With the growth in domestic and international student demand for postgraduate education, and concerns about contraction in undergraduate student numbers, it’s not surprising that many UK universities are prioritising the growth and development of their postgraduate provision.
However, with research commissioned by Ucas showing that nearly a quarter of current postgraduate students would have made a different choice if they had known what they know now, there’s a need to better understand what motivates postgraduates and why, when and how they make their decisions.
Somewhat surprisingly, almost a third of surveyed students said they felt that they had rushed into applying, perhaps because a similar number started thinking seriously about postgraduate study only at the end of their undergraduate degree.
The research found that, on average, students spend between one and six months exploring and considering their postgraduate choices. But is that long enough to make a truly informed choice, considering that we know that most undergraduate applicants tend to apply nine months before their course starts, and will have researched courses for a few months before that, too?
It’s clear that advice and encouragement from a lecturer or tutor is a major factor in persuading students to consider postgraduate study, particularly for those interested in a research degree. In contrast, taught students are more likely to use information sources such as university websites and prospectuses to explore their options.
Just as at undergraduate level, the main motivation for postgraduate study appears to be the love of a subject and the desire for further understanding, although nearly half of respondents also said that they wanted more career options. This may explain in part why most of the students surveyed (70 per cent) had moved directly from undergraduate to postgraduate study, with further increases (to 75 per cent) if we just look at research students’ responses.
The findings also show that half of respondents decided to study at a different university from where they completed their undergraduate course. This was true for taught and research students, and there was no difference between those who attended a post-92 university versus an older institution.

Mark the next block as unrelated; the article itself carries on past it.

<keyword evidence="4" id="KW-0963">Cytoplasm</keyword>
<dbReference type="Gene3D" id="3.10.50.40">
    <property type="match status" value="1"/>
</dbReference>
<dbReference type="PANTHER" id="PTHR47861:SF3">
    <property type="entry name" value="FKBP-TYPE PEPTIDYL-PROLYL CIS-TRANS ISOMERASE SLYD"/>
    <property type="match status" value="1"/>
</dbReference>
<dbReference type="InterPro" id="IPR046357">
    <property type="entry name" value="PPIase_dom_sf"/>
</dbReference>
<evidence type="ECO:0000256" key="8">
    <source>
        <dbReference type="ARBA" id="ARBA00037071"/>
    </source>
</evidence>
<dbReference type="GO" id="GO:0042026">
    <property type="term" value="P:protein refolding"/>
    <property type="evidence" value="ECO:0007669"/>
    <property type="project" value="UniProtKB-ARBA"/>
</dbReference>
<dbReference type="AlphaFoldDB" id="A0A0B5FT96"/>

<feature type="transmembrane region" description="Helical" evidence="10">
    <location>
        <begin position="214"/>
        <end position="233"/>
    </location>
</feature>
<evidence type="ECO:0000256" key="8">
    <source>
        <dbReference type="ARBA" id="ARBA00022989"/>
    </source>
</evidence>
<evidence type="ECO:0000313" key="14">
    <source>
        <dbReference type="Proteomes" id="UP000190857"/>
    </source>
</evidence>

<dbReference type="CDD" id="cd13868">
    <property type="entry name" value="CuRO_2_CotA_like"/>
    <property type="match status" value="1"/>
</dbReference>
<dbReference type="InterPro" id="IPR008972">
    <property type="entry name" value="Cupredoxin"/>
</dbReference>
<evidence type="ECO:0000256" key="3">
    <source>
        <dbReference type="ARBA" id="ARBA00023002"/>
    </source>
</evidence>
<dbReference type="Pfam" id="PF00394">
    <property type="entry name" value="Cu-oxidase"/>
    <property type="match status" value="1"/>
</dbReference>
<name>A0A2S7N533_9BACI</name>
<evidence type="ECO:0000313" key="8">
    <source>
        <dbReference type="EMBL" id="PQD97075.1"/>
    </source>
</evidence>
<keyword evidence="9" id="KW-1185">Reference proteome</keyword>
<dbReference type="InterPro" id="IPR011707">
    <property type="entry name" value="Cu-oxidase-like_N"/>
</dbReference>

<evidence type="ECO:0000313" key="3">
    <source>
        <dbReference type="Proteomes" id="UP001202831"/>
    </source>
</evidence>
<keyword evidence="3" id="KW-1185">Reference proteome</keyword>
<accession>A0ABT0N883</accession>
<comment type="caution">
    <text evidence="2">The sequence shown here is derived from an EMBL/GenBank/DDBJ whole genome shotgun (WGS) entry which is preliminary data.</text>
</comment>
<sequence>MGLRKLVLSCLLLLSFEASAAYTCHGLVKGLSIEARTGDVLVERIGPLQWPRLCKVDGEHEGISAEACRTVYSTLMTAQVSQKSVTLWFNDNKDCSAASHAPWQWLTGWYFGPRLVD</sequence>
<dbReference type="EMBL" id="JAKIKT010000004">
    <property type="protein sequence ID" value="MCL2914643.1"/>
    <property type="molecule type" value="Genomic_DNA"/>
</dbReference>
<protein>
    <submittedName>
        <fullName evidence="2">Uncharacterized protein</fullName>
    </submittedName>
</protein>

Key reasons for changing include the desired course not being on offer (36 per cent), students feeling that the course at the new university was a better fit (35 per cent) and almost a third said that they just felt like a change – something more common among research students.
Of those who decided to stay at the same institution, almost half said that a major factor was that they felt at home. Others indicated that the university’s reputation was important – plus, being offered a reduction in fees was a significant factor for four in 10 taught students.
For universities looking to encourage their undergraduates to stay, it seems clear that offering the right courses with fee discounts and retaining an emotional connection with students are the keys to success. If recruitment activities are more focused on bringing new students to the institution, reputation and the specifics of the courses on offer should be front and centre.
So what does it all mean?
As the national focus is on helping students to make good undergraduate choices, it can be easy to overlook transition to postgraduate study.
With half of students deciding to pursue postgraduate study at a different institution, and almost a sixth saying that they wished they had chosen a different subject or university, it’s clear that students want to be able to access and compare clear, accurate information about their options.
Designed in conjunction with students, Ucas’ postgraduate hub helps students to consider the different kinds of postgraduate study and funding available, and search about 22,000 courses. Our new Ucas Postgraduate service also enables universities to connect with millions of current undergraduate students; and for those applying, there’s a new intuitive application process, enabling them to present a complete picture of their achievements.
With the insight from this new research, and insight from the growth of our Ucas Postgraduate services, Ucas will be working alongside universities to help the next generation of postgraduates make well-informed choices.
Helen Thorne is director of external relations at Ucas.